• Freedom – This one costs. Many brave men and women paid the ultimate price for my liberty. The truth is though, some of the freedoms enjoyed by people are not ones I personally practice or consider healthy. Even some of their speech is offensive, but I’m not inclined to silence them. Why? Because the scripture shows from the beginning; God gave Adam freewill to make choices and has continued that model through history. Jesus coming to pay for sin was a direct result of Adam and Eve’s choice. Freewill is a fundamental part of God’s design and I’ll fight for truth, not silence.

The words “Life, Liberty and the pursuit of Happiness” initiated a long costly battle for the ones who signed onto them. I pray I have the same resolve to carry the heritage forward!

From the Archives: Edited from the original-posted on 1/17/13

What You May Not Know About the Star-Spangled Banner

Most of us know the National Anthem. We’ve sung along with celebrities at ballgames (as they’re forgetting the lyrics) or listened to the tune while fireworks lit the sky, but let’s remember the context of the writing.

During the dark days of the War of 1812, intense pressure was crushing in on Fort McHenry in Baltimore Harbor. Throughout the night, relentless bombardment rained down on the defenders and the question of it holding or falling (like Washington D.C. had previously done) lingered. Yes, our ancestors had much to be concerned about with the Capital City already burning and the same British commander, (General Ross) anticipating complete victory. But daybreak soon came and there it was…Old Glory. The moment was so incredibly moving that Frances Scott Key scratched down these familiar lines:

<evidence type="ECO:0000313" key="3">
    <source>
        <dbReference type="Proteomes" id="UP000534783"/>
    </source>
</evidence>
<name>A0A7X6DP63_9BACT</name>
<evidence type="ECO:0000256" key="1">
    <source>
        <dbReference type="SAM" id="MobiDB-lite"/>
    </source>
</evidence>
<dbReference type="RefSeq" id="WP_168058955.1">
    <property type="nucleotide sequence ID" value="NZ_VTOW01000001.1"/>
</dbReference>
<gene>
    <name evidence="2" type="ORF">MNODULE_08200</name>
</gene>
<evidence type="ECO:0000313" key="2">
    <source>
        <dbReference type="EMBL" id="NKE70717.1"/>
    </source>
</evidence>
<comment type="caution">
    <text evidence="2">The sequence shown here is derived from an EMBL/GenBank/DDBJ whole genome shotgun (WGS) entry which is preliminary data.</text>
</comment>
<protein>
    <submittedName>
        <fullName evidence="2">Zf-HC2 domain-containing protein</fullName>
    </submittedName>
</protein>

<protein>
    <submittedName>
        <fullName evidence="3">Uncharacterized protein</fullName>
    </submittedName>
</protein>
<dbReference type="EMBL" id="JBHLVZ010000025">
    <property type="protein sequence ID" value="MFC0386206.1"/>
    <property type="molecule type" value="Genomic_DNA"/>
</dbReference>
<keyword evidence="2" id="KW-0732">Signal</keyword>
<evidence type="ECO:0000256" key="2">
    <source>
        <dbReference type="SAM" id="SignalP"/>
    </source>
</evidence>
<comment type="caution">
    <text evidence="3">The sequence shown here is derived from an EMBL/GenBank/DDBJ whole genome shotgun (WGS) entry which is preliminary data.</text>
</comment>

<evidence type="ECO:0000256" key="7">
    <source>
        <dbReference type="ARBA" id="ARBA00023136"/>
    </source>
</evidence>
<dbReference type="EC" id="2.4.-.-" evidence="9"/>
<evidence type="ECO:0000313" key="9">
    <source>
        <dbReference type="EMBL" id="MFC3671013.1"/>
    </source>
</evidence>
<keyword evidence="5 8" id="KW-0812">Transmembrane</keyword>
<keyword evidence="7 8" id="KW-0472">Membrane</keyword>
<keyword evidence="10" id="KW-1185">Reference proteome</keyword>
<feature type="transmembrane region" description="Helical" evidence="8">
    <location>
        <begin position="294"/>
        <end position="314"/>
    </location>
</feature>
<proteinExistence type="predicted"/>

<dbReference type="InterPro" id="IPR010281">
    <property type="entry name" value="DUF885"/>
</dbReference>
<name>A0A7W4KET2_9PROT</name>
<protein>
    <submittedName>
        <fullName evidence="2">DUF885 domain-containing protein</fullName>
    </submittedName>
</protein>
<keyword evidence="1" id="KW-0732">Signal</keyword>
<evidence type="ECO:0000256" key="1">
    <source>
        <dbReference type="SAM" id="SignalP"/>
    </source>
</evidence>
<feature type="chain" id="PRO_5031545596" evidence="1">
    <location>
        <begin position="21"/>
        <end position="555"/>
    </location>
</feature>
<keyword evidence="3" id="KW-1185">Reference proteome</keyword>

“O say can you see by the dawn’s early light,
What so proudly we hailed at the twilight’s last gleaming,
Whose broad stripes and bright stars through the perilous fight,
O’er the ramparts we watched, were so gallantly streaming?
And the rockets’ red glare, the bombs bursting in air,
Gave proof through the night that our flag was still there;
O say does that star-spangled banner yet wave,
O’er the land of the free and the home of the brave?”

However, there’s more. Several more lines were penned in the original poem, with the last ones being the strongest. Take a look:

“O thus be it ever, when freemen shall stand
Between their loved home and the war’s desolation.
Blest with vict’ry and peace, may the Heav’n rescued land
Praise the Power that hath made and preserved us a nation!
Then conquer we must, when our cause it is just,
And this be our motto: “In God is our trust.”
And the star-spangled banner in triumph shall wave
O’er the land of the free and the home of the brave!”

That morning, when the smoke cleared, a breath of fresh air lifted the spirits of those anxiously waiting for sunrise, and at least one person knew who to praise for it. So this year when you sing “…the land of the free and the home of the brave!” don’t forget the line in that last stanza, “And this be our motto: ‘In God is our trust.’” …it’s a good one!